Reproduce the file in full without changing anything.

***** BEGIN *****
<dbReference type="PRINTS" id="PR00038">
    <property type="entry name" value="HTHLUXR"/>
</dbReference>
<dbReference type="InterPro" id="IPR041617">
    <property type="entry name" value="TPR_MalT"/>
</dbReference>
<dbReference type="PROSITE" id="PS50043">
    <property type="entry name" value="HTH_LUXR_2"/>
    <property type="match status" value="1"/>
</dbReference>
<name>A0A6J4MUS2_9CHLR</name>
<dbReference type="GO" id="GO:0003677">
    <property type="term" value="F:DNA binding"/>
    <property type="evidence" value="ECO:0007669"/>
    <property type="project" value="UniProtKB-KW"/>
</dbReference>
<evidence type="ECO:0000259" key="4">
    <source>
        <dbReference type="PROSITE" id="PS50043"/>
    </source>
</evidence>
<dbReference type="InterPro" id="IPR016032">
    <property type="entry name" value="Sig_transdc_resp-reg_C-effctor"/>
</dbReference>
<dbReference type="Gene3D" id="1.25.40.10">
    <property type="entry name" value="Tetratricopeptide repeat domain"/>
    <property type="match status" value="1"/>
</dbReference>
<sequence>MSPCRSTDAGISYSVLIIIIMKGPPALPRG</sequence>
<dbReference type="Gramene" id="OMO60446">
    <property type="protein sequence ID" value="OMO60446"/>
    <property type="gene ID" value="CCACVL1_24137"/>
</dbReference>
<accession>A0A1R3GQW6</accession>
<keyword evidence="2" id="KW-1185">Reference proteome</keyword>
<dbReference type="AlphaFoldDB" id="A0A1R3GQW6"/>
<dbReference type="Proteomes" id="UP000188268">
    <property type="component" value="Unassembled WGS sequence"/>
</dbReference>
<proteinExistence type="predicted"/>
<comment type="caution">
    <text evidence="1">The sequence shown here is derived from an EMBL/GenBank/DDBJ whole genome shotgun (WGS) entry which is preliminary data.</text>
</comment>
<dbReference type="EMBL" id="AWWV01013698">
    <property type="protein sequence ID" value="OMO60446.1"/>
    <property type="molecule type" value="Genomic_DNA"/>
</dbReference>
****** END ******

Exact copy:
<dbReference type="PRINTS" id="PR00038">
    <property type="entry name" value="HTHLUXR"/>
</dbReference>
<dbReference type="InterPro" id="IPR041617">
    <property type="entry name" value="TPR_MalT"/>
</dbReference>
<dbReference type="PROSITE" id="PS50043">
    <property type="entry name" value="HTH_LUXR_2"/>
    <property type="match status" value="1"/>
</dbReference>
<name>A0A6J4MUS2_9CHLR</name>
<dbReference type="GO" id="GO:0003677">
    <property type="term" value="F:DNA binding"/>
    <property type="evidence" value="ECO:0007669"/>
    <property type="project" value="UniProtKB-KW"/>
</dbReference>
<evidence type="ECO:0000259" key="4">
    <source>
        <dbReference type="PROSITE" id="PS50043"/>
    </source>
</evidence>
<dbReference type="InterPro" id="IPR016032">
    <property type="entry name" value="Sig_transdc_resp-reg_C-effctor"/>
</dbReference>
<dbReference type="Gene3D" id="1.25.40.10">
    <property type="entry name" value="Tetratricopeptide repeat domain"/>
    <property type="match status" value="1"/>
</dbReference>
<sequence>MSPCRSTDAGISYSVLIIIIMKGPPALPRG</sequence>
<dbReference type="Gramene" id="OMO60446">
    <property type="protein sequence ID" value="OMO60446"/>
    <property type="gene ID" value="CCACVL1_24137"/>
</dbReference>
<accession>A0A1R3GQW6</accession>
<keyword evidence="2" id="KW-1185">Reference proteome</keyword>
<dbReference type="AlphaFoldDB" id="A0A1R3GQW6"/>
<dbReference type="Proteomes" id="UP000188268">
    <property type="component" value="Unassembled WGS sequence"/>
</dbReference>
<proteinExistence type="predicted"/>
<comment type="caution">
    <text evidence="1">The sequence shown here is derived from an EMBL/GenBank/DDBJ whole genome shotgun (WGS) entry which is preliminary data.</text>
</comment>
<dbReference type="EMBL" id="AWWV01013698">
    <property type="protein sequence ID" value="OMO60446.1"/>
    <property type="molecule type" value="Genomic_DNA"/>
</dbReference>